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QuoteOriginally posted by mikemike Quote
I was thinking a kit lens for the zoom and a nice prime lens would be enough to get me started and take care of my needs for a good long while.
I agree. Get yourself something like a fast 50 to go with the kit and then just take pictures for a few months... or a year. Only then will you learn the camera, the lenses, the limitations, etc. Too many people rush into buying lenses without knowing why. This can be gratifying in the short term but one runs the risk of becoming jaded... and broke!

QuoteOriginally posted by mikemike Quote
What would you recommend for baby chasing.
My babies are of the four-legged variety -- I need to be able to respond quickly. I hate zooms for that. It is enough to think about composition, light, exposure, focus etc. without also needing to pull or push on a zoom ring. Also, primes tend to be faster in terms of light so you can get better shots inside or in poor light.

I use the FA43 which is incredible but has the limit of not-so-near close focus. The DA35 gives more width and can focus anywhere, but is not great for manual focus and is slower. The FA31 is excellent but larger and so expensive you may not want to have babies crashing into it. There are lots of choices and lots of threads to read up on.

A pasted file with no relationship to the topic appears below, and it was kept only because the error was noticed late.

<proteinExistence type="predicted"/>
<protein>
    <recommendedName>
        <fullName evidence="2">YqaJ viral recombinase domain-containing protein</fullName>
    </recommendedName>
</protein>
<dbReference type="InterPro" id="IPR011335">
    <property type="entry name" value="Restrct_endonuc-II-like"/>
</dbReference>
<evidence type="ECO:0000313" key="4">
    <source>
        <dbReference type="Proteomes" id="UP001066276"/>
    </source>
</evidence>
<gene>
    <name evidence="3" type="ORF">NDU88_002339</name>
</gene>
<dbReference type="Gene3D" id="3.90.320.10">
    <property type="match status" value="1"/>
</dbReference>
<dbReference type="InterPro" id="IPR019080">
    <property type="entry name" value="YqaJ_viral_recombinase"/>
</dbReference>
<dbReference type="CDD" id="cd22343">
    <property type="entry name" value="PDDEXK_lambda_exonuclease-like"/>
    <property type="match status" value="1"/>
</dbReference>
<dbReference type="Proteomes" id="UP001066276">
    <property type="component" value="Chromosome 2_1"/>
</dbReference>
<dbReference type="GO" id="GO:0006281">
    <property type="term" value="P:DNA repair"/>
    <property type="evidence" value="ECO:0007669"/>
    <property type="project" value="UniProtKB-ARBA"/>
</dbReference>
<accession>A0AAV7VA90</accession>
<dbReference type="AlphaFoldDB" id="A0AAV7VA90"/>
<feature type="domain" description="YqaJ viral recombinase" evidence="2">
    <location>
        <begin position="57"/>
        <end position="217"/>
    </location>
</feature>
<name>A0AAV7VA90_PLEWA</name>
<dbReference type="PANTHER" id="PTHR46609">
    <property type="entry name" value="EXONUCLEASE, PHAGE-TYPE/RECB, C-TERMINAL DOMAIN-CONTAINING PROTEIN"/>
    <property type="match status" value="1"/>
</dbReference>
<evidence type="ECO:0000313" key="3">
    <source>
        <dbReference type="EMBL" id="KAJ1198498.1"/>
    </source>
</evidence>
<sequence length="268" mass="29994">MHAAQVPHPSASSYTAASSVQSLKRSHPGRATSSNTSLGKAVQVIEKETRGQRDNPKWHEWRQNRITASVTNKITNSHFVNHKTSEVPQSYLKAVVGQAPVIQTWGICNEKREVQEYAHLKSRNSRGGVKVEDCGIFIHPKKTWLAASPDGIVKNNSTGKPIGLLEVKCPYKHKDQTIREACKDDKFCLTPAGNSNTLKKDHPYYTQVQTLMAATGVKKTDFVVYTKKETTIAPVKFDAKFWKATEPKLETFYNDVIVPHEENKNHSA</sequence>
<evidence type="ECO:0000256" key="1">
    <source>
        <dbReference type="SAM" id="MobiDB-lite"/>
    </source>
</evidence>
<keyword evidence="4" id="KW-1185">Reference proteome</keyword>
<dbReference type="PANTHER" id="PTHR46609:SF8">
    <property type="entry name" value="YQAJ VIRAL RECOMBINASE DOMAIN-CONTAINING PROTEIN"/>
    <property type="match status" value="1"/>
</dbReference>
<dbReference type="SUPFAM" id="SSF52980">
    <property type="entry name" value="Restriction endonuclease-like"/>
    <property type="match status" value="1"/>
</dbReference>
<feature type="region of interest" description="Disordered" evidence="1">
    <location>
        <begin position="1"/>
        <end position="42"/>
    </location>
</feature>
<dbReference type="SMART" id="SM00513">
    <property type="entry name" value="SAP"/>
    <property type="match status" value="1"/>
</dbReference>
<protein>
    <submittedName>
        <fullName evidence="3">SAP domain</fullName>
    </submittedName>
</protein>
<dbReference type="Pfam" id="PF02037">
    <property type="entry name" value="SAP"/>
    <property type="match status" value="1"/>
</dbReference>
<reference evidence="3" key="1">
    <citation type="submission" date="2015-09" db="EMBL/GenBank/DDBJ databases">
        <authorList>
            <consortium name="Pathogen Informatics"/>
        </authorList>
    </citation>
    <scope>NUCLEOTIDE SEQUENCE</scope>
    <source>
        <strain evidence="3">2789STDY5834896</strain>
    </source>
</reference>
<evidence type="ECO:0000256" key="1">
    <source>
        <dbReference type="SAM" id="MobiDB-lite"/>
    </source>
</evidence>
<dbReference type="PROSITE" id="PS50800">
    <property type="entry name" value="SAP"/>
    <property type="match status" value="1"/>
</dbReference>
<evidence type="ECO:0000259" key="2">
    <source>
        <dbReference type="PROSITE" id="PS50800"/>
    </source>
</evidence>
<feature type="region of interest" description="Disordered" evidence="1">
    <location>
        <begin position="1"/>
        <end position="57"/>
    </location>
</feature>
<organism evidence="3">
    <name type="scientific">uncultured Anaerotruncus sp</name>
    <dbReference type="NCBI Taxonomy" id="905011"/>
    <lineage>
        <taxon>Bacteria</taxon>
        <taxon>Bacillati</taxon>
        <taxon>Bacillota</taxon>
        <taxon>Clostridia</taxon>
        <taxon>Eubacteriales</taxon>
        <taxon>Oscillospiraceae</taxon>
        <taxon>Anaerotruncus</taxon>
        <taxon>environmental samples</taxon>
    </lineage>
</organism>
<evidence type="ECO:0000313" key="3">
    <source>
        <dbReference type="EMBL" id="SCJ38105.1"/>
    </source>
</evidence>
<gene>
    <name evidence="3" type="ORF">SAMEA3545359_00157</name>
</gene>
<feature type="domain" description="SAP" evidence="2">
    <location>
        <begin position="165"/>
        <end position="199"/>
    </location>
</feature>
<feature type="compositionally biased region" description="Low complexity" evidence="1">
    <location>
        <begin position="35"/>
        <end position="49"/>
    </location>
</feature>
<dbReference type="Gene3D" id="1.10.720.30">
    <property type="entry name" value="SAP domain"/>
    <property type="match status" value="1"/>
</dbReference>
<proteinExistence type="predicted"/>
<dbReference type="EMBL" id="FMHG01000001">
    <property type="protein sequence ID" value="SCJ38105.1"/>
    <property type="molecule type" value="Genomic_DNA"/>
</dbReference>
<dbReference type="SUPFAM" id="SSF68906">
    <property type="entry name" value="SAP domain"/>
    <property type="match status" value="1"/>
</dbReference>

QuoteOriginally posted by mikemike Quote
I am just very confused by the half dozen or so different lines of lenses from pentax not to mention third parties like sigma. Is there a website or something that shows which camera a lens is compatible with?
They all work. That is the beauty of Pentax. All older lenses work with newer bodies. The only possible problem is if you have an old body from before SDM and buy an SDM lens. But if you are buying a new body there is no issue at all.

QuoteOriginally posted by mikemike Quote
Is this something that can be cleaned up in post processing?
I own NoiseNinja but you know what? I don't bother using it any more. I like the noise from the camera as it is quite natural. One can shoot at high ISO and get great images so long as your exposure is correct.

QuoteOriginally posted by mikemike Quote
I am shying away from the K-x because with only 12 MP because it would bring me up to the next print size (11x14) but it would still face the same problem. with 15 MP k-7 I'm hoping that I might be able to pull of a 12x18 with a great shot and feel comfortable that even with some cropping any shot would come out nicely on either 11x14 or 8x10.
There is no noticeable difference between 12MP and 15MP. In fact there is no noticeable difference between my 6MP Pentax and 15MP 99% of the time. In order to get distinctly better than 12MP think about doubling to 24MP!